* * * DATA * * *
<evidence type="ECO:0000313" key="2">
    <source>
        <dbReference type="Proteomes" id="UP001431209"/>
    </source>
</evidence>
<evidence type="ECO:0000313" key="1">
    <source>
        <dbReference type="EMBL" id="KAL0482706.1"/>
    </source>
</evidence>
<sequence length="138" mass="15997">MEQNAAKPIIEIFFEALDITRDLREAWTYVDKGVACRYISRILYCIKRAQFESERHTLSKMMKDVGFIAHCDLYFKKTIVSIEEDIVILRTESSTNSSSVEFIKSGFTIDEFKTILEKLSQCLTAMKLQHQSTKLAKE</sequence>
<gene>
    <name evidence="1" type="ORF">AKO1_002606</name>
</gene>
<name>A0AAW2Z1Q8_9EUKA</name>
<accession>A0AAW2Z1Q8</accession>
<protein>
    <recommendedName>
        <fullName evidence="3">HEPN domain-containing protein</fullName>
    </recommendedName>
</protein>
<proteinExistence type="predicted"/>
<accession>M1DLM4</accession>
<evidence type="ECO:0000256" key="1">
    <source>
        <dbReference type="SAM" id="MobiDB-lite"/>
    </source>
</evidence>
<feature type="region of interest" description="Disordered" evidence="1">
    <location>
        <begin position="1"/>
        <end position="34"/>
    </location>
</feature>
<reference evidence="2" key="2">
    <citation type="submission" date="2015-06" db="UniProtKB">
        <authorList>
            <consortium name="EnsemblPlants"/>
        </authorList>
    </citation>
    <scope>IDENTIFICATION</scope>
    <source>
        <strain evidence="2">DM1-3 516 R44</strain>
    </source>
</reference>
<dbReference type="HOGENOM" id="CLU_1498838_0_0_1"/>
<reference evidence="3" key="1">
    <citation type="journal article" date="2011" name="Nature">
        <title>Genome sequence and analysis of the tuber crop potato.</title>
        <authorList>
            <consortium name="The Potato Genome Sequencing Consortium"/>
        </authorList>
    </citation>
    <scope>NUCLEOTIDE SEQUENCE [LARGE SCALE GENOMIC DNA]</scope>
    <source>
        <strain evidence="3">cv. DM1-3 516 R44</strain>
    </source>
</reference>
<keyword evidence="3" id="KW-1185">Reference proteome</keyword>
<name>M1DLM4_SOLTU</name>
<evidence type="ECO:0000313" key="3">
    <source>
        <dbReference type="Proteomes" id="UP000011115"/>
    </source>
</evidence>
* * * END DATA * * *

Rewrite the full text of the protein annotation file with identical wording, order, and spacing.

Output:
<evidence type="ECO:0000313" key="2">
    <source>
        <dbReference type="Proteomes" id="UP001431209"/>
    </source>
</evidence>
<evidence type="ECO:0000313" key="1">
    <source>
        <dbReference type="EMBL" id="KAL0482706.1"/>
    </source>
</evidence>
<sequence length="138" mass="15997">MEQNAAKPIIEIFFEALDITRDLREAWTYVDKGVACRYISRILYCIKRAQFESERHTLSKMMKDVGFIAHCDLYFKKTIVSIEEDIVILRTESSTNSSSVEFIKSGFTIDEFKTILEKLSQCLTAMKLQHQSTKLAKE</sequence>
<gene>
    <name evidence="1" type="ORF">AKO1_002606</name>
</gene>
<name>A0AAW2Z1Q8_9EUKA</name>
<accession>A0AAW2Z1Q8</accession>
<protein>
    <recommendedName>
        <fullName evidence="3">HEPN domain-containing protein</fullName>
    </recommendedName>
</protein>
<proteinExistence type="predicted"/>
<accession>M1DLM4</accession>
<evidence type="ECO:0000256" key="1">
    <source>
        <dbReference type="SAM" id="MobiDB-lite"/>
    </source>
</evidence>
<feature type="region of interest" description="Disordered" evidence="1">
    <location>
        <begin position="1"/>
        <end position="34"/>
    </location>
</feature>
<reference evidence="2" key="2">
    <citation type="submission" date="2015-06" db="UniProtKB">
        <authorList>
            <consortium name="EnsemblPlants"/>
        </authorList>
    </citation>
    <scope>IDENTIFICATION</scope>
    <source>
        <strain evidence="2">DM1-3 516 R44</strain>
    </source>
</reference>
<dbReference type="HOGENOM" id="CLU_1498838_0_0_1"/>
<reference evidence="3" key="1">
    <citation type="journal article" date="2011" name="Nature">
        <title>Genome sequence and analysis of the tuber crop potato.</title>
        <authorList>
            <consortium name="The Potato Genome Sequencing Consortium"/>
        </authorList>
    </citation>
    <scope>NUCLEOTIDE SEQUENCE [LARGE SCALE GENOMIC DNA]</scope>
    <source>
        <strain evidence="3">cv. DM1-3 516 R44</strain>
    </source>
</reference>
<keyword evidence="3" id="KW-1185">Reference proteome</keyword>
<name>M1DLM4_SOLTU</name>
<evidence type="ECO:0000313" key="3">
    <source>
        <dbReference type="Proteomes" id="UP000011115"/>
    </source>
</evidence>